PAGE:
Tuesday, 24 February 2009

Loose Impediments and Movable Obstructions (Rules 23-1 and 24-1)

It seems that many golfers are confused as to whether objects on the course are loose impediments or movable obstructions. This is an important distinction to make, as there are a number of relevant Rules where players could incur penalties if they get it wrong.

In fact, in most cases, the distinction should be easy enough. Loose Impediments are natural objects and movable obstructions are anything artificial that can be moved without unreasonable effort. Here is a sample list of some of the items that may be encountered on the golf course during a round;

Loose Impediments


Movable Obstruction (artificial)


bunker rakes


other players’ golf clubs

branches and twigs

stakes (except out of bounds)

pine cones

signage and ropes

dung and droppings

bottles and cans


score cards

worms and their casts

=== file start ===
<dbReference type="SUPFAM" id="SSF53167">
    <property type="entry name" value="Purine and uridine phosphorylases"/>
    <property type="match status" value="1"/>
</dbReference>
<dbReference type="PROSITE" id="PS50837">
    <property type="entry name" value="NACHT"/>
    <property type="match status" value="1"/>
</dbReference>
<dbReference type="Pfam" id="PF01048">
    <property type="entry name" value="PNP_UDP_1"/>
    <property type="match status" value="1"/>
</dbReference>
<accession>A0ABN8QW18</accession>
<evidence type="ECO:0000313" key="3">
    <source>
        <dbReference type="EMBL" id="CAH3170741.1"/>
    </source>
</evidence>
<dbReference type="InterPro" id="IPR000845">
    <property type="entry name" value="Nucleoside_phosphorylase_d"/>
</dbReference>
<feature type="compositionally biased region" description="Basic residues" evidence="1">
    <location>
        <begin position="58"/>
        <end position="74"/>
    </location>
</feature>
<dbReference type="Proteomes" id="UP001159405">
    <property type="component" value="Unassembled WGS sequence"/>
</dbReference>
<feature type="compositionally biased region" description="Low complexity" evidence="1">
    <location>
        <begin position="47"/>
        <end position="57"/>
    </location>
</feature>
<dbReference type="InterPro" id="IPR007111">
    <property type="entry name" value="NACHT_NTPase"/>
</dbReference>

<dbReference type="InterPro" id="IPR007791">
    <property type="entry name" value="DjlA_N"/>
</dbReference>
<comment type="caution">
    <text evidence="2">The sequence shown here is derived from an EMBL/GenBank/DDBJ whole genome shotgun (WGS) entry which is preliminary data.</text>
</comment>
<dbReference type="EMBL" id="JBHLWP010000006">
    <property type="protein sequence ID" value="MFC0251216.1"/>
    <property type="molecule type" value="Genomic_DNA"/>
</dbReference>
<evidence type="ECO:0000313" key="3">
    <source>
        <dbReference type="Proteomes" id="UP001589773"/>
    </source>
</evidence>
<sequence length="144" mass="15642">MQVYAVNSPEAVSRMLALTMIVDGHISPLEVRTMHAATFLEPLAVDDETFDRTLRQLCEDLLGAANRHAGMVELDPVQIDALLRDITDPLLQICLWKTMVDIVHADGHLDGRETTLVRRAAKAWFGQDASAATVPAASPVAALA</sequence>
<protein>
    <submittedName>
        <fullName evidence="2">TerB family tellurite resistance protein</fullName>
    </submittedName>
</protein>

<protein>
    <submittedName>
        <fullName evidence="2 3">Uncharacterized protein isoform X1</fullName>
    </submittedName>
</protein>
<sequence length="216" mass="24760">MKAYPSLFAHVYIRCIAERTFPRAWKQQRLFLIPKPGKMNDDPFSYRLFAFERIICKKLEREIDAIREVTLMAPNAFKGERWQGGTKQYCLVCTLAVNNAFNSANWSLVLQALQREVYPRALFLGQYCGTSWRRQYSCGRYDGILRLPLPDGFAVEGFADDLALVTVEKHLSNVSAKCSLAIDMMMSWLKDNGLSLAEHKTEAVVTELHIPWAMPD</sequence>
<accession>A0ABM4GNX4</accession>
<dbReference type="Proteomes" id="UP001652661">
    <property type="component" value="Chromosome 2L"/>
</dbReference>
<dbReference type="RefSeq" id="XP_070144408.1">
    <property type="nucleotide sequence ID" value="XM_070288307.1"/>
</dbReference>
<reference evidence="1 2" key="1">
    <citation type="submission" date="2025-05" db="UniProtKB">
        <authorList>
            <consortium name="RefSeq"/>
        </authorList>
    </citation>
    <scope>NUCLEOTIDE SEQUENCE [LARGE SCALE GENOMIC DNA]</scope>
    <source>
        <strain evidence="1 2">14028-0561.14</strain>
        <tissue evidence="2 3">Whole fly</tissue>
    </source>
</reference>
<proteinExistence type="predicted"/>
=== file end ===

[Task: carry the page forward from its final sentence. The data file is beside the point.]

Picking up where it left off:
pens and pencils

spiders and their webs

paper, tissues

half-eaten fruit

plastic bags

fruit skins

packets and boxes

ant hills


dead birds and animals

match sticks or cigarettes

aeration plugs

abandoned balls

clods of earth

loose stones from a wall


wood manufactured into planks

crushed shells


wood chips

doors or windows

Be aware, that under the Rules sand and loose soil are loose impediments on the putting green, but not elsewhere; snow and natural ice, other than frost, are either casual water or loose impediments, at the option of the player; and dew and frost are not loose impediments.

Some loose impediments may be transformed into obstructions through processes of construction or manufacturing. For example, a log (loose impediment) that has been split and has legs attached has been changed by construction into a bench (obstruction), or a piece of wood (loose impediment) becomes an obstruction when manufactured into a charcoal briquette. Also, there may be loose impediments that when placed together make up an obstruction. An example of this would be a manufactured path (immovable obstruction) made of wood chips. If a player’s ball lies on such a path and he chooses not to take relief then he may move any of the wood chips before making his stroke, providing that he does not move his ball in doing so,